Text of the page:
“Creepy,” I said. And then I promptly pulled out my camera, hoping no drug dealers lived in the house and became suspicious about why I was snapping pictures of their cats.
This is my new purse, the one I mentioned yesterday. I love it.
D’s roommate JC and D sing karaoke at our local haunt, The Sunset Lounge. The Sunset Lounge is a little dive bar in Fullerton, boasting one room full of pool, darts, smoke, noise, and mostly terrible but fun karaoke-ing (karaoking??). D and the other members of the Six Men Who Rule the World From Three Bedrooms enjoy coming here to kick back and do boy things. I enjoy it as well, though my nicotine allergy sometimes prevents me from staying too long. The people are nice, no one is hitting on anyone or trying to impress anyone, and it’s so loud that I can just sit and watch without scrambling to make conversation. I tend to go on sensory overload whenever I’m in a busy place, and I like to just sit and watch and memorize the details of a place… the haphazard plaques on the wall that haven’t been dusted in years and the man in the leather jacket who reminds me of Spanky from The Little Rascals and the way that D smiles when he is having fun with his friends.
They keep trying to get me to do karaoke, but long ago I made a vow, a principle for my life, that karaoke would never spill from my lips.
“Ann, are you going to sing?” They always ask.
“Ann Clipperton and karaoke do not socialize,” I say.
Someone always pipes up with a point about how you don’t have to be able to sing to do karaoke.
“It’s not a question of whether or not I can sing,” I say. “It’s a question of principle and personal choice. Are you trying to compromise my ideals?”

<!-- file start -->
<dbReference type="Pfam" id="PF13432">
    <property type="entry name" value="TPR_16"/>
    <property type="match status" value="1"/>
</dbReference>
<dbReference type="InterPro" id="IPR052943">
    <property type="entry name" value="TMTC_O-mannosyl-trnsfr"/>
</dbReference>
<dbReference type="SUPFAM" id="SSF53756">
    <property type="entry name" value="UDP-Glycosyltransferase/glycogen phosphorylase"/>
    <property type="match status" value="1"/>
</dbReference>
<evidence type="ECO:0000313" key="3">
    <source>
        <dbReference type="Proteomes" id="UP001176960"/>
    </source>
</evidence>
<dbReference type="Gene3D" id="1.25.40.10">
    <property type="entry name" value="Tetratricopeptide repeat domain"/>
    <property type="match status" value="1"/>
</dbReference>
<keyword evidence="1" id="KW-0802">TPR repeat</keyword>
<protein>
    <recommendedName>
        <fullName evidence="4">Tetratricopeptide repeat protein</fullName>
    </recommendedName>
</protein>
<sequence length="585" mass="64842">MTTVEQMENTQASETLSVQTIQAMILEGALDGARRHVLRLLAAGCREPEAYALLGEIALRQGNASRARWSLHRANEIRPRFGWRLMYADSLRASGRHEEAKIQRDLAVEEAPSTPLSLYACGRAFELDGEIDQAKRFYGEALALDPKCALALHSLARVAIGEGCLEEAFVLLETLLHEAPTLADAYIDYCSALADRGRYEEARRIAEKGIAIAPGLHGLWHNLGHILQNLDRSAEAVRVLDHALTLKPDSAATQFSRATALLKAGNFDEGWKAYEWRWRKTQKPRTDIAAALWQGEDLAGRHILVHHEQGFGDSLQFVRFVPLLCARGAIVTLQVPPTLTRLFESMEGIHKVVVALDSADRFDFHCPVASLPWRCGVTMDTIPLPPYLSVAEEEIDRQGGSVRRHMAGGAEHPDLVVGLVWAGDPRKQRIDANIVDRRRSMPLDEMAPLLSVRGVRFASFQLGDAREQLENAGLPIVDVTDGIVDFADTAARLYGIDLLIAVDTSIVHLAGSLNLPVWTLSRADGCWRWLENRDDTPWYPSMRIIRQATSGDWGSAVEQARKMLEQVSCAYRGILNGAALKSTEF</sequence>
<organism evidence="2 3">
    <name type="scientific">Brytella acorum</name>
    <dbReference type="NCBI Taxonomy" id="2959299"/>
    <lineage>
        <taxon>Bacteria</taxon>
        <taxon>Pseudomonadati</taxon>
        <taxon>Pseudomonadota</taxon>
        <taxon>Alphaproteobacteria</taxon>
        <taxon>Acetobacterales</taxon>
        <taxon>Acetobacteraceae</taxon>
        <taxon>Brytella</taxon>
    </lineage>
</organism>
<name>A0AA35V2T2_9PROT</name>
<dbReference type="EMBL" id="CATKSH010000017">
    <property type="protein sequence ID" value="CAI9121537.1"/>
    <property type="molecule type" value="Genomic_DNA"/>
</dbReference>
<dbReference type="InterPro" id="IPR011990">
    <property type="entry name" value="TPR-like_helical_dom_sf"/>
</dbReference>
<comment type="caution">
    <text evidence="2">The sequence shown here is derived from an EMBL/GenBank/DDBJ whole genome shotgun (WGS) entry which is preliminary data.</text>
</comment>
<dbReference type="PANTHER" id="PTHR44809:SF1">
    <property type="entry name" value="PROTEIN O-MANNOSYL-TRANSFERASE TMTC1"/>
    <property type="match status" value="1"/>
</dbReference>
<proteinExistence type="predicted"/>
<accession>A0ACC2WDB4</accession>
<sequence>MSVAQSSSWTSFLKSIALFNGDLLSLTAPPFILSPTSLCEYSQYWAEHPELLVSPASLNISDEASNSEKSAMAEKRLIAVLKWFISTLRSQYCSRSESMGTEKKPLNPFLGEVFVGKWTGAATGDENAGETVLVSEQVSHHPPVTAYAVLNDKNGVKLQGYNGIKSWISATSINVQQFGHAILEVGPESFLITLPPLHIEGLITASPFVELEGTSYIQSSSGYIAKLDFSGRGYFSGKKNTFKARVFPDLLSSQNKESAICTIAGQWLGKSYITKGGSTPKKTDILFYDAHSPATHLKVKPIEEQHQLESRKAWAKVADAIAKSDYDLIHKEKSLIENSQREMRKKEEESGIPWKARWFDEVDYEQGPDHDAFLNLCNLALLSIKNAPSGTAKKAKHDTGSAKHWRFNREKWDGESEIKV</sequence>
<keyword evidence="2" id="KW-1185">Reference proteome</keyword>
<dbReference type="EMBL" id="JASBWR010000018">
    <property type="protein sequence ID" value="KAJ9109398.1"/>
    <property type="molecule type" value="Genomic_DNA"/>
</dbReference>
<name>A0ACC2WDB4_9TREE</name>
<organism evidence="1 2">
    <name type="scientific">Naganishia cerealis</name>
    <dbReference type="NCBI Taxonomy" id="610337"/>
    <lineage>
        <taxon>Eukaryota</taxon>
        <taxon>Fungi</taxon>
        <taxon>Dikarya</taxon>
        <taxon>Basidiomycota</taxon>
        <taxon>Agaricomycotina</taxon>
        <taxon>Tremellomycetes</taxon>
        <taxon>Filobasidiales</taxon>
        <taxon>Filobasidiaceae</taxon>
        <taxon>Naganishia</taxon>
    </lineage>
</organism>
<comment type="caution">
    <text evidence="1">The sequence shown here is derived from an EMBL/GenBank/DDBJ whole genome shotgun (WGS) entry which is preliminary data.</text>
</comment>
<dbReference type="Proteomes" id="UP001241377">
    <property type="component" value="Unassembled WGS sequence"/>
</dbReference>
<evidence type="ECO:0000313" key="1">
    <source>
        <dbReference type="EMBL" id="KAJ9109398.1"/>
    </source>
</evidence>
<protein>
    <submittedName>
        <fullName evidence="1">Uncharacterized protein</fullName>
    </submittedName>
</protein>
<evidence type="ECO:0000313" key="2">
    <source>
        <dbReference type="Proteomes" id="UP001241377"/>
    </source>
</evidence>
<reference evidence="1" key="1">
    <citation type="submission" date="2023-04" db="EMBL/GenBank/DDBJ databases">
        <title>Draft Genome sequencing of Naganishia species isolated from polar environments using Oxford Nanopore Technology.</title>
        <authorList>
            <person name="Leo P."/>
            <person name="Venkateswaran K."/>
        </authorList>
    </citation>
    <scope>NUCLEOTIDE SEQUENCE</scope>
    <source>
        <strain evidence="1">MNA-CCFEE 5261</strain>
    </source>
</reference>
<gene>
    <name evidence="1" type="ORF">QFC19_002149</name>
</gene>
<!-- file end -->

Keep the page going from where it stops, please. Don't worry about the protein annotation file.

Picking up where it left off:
So, nights after nights pass where Ann Clipperton refuses to socialize with karaoke, and D again suffers the embarrassment of having to sing Sonny and Cher’s “I’ve Got You Babe” with his brother.
My highlight of this past week has been D’s roommate JC singing “Blower’s Daughter” by Damien Rice for karaoke. When he first chose the song at the prompting of a new, terrific girl I met the other night, AM, I thought, “Hmm, that’s an interesting karaoke song.” But the second JC started singing, everyone at the table: B, AM, RS, D, G, and I all started singing along, with passion and flare. My favorite moment is when I started singing the tear-jerking, gentle chorus to D’s roommate B: “Can’t take my eyes off of you/Can’t take my eyes off of you…” and how we kept glancing innocently at D, who was glaring at us with his hands in the air, like, “What is this?”
Another favorite thing about this adventure in California is how much I like D’s friends. I feel so comfortable and safe and accepted with all his roommates. I love AM, the girl I met last night, and now I’ve got her digits. Our JBU friend RS flew in yesterday. D’s brother G remains an all-time favorite of mine. Spending time at G’s house in Hollywood with his roommates has also been grand. My fabulous roommate JS arrives this evening. I am so thankful to already have a solid network here on which to build. It only gets better from here, right? That would be terrific. Because here is already pretty good.
January 8, 2008